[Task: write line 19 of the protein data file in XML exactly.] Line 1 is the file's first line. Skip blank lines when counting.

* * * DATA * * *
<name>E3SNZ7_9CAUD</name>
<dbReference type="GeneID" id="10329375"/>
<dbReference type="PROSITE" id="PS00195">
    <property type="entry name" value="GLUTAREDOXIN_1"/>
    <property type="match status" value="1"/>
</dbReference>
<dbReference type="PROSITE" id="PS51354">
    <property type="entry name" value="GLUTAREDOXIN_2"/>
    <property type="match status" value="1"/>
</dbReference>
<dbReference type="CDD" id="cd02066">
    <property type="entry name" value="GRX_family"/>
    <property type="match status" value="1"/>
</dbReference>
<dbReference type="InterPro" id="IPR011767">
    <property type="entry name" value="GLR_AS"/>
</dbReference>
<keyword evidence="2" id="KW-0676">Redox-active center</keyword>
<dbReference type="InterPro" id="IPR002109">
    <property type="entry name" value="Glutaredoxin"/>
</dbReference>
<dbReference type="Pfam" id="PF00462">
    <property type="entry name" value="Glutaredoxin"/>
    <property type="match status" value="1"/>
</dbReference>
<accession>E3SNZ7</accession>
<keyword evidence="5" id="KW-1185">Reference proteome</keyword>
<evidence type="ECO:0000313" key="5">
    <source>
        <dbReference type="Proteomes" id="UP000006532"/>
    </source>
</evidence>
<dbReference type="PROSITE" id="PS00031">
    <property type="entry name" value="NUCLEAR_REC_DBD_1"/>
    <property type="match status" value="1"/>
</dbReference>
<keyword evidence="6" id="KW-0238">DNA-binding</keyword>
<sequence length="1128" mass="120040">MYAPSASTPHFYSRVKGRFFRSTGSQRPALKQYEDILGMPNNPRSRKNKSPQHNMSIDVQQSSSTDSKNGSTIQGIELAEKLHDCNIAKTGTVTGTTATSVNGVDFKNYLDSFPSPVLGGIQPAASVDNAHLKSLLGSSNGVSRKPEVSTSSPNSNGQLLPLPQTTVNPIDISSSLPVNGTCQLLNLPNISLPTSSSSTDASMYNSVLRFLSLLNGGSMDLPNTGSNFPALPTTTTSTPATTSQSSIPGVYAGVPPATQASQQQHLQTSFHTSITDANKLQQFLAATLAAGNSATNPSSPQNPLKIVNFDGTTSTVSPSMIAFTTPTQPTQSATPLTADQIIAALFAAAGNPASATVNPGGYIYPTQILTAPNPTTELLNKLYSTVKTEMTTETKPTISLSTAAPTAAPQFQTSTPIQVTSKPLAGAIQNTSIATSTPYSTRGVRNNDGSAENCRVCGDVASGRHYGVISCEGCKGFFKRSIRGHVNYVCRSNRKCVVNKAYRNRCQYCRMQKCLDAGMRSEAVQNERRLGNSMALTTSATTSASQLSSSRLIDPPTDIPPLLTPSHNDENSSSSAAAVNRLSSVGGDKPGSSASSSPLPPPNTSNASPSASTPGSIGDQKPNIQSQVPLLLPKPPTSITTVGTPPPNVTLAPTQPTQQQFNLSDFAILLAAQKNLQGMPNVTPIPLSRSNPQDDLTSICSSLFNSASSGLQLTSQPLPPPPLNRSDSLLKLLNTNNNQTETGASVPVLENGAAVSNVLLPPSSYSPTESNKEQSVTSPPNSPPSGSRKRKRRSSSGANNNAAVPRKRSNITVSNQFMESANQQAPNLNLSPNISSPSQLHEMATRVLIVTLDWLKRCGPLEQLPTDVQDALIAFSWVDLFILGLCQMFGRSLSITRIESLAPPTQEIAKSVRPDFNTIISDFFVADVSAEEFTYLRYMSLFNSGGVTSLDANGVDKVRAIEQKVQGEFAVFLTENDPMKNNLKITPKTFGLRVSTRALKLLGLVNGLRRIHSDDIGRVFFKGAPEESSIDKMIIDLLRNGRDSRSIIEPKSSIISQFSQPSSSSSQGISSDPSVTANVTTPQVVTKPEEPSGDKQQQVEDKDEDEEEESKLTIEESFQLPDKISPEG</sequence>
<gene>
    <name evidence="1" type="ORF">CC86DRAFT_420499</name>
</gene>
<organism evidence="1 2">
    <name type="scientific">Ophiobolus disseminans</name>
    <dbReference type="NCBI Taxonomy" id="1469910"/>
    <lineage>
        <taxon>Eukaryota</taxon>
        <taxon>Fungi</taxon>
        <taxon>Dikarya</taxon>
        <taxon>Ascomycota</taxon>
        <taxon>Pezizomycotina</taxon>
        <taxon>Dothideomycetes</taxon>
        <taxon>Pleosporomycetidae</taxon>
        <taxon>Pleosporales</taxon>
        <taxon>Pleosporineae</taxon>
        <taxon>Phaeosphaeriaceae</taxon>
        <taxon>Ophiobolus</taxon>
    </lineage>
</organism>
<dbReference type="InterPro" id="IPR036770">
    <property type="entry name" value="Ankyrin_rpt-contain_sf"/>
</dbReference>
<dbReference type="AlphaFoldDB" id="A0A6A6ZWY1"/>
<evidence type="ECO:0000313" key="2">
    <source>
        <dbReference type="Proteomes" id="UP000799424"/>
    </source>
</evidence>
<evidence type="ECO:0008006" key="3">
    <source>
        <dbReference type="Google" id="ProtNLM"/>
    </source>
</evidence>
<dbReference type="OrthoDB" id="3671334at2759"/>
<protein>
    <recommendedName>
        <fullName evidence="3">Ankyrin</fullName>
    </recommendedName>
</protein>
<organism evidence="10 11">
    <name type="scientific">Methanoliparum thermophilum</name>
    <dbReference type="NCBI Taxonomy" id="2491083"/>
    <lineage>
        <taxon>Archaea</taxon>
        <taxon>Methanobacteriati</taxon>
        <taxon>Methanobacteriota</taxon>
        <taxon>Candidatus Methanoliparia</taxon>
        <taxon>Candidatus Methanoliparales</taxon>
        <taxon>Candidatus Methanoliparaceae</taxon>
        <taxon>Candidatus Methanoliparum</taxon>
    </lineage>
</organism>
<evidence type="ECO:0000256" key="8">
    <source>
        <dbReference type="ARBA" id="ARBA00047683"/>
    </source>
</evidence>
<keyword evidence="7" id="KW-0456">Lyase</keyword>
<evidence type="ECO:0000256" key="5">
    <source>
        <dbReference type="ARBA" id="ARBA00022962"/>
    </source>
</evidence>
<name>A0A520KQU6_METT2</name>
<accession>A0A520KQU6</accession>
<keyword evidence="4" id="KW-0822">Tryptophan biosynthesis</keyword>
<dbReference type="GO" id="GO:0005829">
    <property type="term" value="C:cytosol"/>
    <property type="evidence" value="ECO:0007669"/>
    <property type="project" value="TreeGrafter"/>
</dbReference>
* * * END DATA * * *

<dbReference type="InterPro" id="IPR002109">